Sport Psychiatry

Like  sport  psychology  (SP),  the  field  of  sport psychiatry  may  involve  utilization  of  psychological  approaches  to  enhance  athletic  performance. However,  a  primary  focus  of  sport  psychiatry  is diagnosis  and  treatment  of  mental  illness  in  athletes. Sport psychiatry is a relatively new field, and as such, the research base is still developing. This entry reviews the diagnostic epidemiology of, and treatment options for, mental illness in athletes.

Epidemiology of Mental Illness in Athletes

Little  systematic  research  has  been  conducted  of the  relative  frequency  of  psychiatric  disorders  in athletes as compared with the general population. However, a recent review by Claudia L. Reardon and  Robert  M.  Factor  showed  eating  disorders and substance use disorders among athletes might be relatively more common than other psychiatric disorders in this population. Up to 60% of female athletes in certain sport-specific populations suffer from  eating  disorders,  and  the  rates  among  male athletes are increasing. Additionally, mental health providers  must  consider  “anorexia  athletica”  in athletes,  in  which  athletes’  muscle  mass  masks their  low  body  fat,  but  they  exhibit  many  of  the other signs of an eating disorder.

Substance use disorders, especially anabolic steroid and stimulant abuse, also appear to be diagnoses  of  relative  concern  in  athletes.  Athletes  use steroids  and  stimulants  to  enhance  performance, but  these  substances  can  also  adversely  impact performance.   Specifically,   steroids   can   cause mood  changes,  aggression,  psychosis,  and  cognitive impairment. Stimulants can cause weight loss, tremors, and insomnia. As in the general population,  athletes  abuse  alcohol  more  than  any  other substance.

Beyond eating disorders and substance use disorders,  any  psychiatric  disorder  could  strike  an athlete.  However,  others  particularly  important to  consider  include  major  depressive  disorder (MDD). Some evidence suggests that MDD might be  no  more  common  in  athletes  than  the  general population, but it can be precipitated by the unique factors of overtraining, injury, poor performance, retirement from sport, and concussion.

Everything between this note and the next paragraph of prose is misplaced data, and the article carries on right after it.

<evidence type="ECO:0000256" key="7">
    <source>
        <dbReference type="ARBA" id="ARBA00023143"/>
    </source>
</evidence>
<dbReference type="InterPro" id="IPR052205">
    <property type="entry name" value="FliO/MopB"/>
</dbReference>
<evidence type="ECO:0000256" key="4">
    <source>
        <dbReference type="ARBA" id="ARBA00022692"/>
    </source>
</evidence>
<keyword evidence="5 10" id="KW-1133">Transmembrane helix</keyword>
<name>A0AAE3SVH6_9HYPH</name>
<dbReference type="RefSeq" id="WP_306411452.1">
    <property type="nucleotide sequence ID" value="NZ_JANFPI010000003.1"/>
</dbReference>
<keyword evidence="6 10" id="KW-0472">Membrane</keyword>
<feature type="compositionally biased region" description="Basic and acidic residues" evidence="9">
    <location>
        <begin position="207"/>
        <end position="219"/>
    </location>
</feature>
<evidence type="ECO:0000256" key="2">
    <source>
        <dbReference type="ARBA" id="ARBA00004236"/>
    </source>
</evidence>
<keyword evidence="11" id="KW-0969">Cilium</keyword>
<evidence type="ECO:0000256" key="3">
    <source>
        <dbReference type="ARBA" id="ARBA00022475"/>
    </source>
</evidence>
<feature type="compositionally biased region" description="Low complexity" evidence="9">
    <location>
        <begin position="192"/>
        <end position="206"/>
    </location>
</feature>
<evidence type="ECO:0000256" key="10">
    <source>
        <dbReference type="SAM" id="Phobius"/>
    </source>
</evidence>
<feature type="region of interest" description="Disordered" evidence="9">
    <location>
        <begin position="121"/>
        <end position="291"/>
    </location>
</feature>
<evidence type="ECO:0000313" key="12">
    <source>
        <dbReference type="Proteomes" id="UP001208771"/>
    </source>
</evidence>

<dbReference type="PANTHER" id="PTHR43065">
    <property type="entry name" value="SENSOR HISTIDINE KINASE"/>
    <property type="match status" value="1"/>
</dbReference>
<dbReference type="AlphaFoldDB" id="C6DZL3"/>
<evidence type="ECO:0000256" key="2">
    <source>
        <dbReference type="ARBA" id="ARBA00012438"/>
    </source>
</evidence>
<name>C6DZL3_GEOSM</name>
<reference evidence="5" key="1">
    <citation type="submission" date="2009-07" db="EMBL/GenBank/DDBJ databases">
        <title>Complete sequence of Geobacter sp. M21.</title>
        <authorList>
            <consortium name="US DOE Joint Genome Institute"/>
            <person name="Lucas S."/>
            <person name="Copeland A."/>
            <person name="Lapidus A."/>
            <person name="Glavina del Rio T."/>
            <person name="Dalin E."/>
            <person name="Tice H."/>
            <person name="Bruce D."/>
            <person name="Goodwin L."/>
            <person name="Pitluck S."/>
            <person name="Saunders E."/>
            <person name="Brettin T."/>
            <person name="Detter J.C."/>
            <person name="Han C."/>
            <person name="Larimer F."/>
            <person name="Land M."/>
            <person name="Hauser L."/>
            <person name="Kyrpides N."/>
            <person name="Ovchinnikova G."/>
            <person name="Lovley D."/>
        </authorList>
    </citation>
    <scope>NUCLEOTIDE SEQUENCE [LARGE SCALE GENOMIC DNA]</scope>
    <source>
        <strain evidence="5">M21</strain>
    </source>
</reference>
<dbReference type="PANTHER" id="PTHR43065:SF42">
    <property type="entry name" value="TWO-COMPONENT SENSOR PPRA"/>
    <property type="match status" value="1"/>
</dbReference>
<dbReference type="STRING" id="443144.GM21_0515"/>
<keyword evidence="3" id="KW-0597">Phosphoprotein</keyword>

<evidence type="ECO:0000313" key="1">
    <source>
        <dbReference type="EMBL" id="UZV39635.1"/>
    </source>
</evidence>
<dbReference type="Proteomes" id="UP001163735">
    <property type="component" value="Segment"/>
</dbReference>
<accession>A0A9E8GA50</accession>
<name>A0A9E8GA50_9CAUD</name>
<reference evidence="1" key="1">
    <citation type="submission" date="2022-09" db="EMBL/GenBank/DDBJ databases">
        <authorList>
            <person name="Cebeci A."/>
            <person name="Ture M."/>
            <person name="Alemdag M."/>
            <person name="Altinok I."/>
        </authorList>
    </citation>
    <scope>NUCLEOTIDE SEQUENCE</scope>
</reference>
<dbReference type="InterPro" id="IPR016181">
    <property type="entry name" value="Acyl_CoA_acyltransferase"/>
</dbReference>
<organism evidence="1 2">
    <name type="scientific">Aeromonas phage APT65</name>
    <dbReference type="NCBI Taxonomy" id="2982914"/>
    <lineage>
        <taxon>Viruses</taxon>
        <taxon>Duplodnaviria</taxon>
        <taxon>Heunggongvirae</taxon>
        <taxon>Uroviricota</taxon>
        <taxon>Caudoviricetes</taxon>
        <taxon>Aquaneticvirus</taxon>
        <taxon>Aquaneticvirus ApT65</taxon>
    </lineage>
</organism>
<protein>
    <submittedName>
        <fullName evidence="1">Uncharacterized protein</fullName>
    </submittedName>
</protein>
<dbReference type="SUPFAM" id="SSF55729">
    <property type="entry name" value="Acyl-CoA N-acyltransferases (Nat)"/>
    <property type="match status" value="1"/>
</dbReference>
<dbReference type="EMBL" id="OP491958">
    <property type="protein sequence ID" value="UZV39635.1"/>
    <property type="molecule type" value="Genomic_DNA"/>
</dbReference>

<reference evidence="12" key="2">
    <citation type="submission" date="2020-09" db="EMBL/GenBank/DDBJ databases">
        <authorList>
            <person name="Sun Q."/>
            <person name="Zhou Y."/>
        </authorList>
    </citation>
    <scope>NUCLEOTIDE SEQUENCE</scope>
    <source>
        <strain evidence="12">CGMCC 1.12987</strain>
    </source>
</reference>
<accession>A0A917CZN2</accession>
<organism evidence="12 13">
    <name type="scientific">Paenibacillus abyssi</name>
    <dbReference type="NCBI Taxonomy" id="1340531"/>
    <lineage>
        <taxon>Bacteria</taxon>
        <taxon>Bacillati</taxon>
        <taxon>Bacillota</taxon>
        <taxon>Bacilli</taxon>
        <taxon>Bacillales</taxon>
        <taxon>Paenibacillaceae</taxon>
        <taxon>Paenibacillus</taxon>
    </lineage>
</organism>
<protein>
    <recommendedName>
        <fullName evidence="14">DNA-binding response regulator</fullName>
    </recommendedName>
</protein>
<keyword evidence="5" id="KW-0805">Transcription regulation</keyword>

Clinicians  should  also  consider  compulsive disorders, including muscle dysmorphia, in which muscular athletes feel they are too small, and exercise addiction, in which athletes experience “withdrawal”  anxiety  and  depression  when  unable  to exercise,  and  thus  continue  to  exercise  despite injury   or   dysfunction.   Importantly,   clinicians should not mistake superstitious rituals, common in sport, for obsessive–compulsive disorder.

Treatment of Psychiatric Illness in Athletes

Medications  and  psychotherapy  are  the  two  primary modalities of treatment of psychiatric illness in  any  population,  including  athletes.  When  prescribing  medications,  clinicians  should  consider three factors: effects on performance, anti-doping guidelines, and safety. No large, randomized, controlled trials of psychiatric medications in athletes have been published to date. However, small studies of their use in athletes have been reported and can guide medication choices. In considering antidoping  guidelines,  prescribers  should  know  the guidelines of the relevant sport federation prior to prescribing any medication for a high-level athlete. Regarding safety concerns, clinicians should especially consider whether medications might become toxic in athletes who are excessively sweating and if the medications can have adverse cardiac effects in athletes pushing themselves to extremes.